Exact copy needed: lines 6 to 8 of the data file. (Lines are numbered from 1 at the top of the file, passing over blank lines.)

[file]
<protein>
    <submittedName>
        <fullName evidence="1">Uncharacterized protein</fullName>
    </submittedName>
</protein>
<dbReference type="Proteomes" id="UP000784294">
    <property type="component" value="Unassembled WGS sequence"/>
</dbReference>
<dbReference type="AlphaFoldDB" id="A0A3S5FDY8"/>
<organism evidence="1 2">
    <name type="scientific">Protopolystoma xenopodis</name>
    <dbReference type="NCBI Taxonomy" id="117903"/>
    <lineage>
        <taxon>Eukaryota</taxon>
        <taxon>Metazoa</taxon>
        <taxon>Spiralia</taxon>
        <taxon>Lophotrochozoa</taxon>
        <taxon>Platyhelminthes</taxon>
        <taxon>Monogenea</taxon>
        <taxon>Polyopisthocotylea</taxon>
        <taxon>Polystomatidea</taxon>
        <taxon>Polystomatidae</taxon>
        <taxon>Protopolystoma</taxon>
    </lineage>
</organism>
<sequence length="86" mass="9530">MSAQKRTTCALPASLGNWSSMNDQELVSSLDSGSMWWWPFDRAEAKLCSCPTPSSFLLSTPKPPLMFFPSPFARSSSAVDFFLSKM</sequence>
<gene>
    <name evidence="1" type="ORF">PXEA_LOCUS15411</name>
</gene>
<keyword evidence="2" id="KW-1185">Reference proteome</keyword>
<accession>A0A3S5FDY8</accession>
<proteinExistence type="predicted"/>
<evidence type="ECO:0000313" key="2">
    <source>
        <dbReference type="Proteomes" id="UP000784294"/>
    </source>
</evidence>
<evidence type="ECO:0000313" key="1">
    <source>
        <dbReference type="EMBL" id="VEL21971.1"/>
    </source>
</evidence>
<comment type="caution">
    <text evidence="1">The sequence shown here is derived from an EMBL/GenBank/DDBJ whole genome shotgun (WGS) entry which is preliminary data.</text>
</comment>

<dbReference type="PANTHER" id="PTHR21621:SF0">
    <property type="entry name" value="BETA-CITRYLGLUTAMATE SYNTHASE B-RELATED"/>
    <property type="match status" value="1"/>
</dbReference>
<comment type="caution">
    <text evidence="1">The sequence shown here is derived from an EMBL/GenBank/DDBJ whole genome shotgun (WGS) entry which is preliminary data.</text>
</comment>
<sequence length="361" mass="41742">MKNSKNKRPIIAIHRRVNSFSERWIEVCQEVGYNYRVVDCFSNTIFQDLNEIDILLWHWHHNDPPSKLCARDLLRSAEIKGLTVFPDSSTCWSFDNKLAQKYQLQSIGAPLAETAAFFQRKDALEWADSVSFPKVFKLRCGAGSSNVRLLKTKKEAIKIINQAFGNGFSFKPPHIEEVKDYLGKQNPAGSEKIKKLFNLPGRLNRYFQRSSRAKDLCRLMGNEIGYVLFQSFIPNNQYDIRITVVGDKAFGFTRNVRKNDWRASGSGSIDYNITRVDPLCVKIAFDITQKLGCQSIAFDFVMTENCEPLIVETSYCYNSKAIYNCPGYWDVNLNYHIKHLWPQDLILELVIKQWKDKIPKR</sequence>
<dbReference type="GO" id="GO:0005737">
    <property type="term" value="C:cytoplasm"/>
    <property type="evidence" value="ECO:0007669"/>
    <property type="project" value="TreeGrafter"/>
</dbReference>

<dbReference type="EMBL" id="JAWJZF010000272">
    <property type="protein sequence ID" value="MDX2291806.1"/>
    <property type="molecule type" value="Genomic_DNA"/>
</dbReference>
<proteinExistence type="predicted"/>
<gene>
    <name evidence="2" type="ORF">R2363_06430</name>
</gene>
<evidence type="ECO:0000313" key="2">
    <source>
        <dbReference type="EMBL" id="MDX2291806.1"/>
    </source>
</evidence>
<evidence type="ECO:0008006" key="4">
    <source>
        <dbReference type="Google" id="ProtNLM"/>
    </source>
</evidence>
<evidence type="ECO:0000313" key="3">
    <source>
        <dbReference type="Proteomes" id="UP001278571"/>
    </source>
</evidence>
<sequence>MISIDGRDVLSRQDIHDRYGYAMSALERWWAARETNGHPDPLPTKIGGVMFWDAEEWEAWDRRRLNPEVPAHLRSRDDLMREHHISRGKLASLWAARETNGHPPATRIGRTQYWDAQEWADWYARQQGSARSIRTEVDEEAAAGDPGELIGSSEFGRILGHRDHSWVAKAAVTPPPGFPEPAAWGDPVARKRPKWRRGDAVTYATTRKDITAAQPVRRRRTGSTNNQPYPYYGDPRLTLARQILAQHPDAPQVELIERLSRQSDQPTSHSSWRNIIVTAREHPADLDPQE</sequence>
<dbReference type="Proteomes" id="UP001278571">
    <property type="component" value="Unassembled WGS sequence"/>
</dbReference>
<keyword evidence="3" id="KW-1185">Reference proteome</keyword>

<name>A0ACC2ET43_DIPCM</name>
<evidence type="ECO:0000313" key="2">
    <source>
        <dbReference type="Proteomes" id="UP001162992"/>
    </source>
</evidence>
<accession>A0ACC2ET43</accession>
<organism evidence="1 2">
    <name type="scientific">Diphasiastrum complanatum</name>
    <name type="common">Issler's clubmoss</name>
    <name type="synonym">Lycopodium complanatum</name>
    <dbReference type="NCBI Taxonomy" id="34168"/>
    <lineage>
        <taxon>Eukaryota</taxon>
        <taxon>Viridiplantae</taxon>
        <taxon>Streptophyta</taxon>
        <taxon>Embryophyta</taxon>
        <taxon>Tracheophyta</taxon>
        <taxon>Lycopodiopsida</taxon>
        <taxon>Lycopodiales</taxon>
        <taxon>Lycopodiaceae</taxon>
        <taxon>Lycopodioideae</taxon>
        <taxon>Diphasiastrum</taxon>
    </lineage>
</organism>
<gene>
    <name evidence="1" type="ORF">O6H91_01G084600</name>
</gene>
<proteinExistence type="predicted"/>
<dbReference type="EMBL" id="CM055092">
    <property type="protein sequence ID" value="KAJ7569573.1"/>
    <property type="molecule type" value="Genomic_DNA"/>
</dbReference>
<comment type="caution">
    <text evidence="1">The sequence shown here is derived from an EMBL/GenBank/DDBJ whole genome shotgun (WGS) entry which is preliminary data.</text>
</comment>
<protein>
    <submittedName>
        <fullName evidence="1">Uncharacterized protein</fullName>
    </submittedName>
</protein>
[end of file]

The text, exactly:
<dbReference type="Proteomes" id="UP000784294">
    <property type="component" value="Unassembled WGS sequence"/>
</dbReference>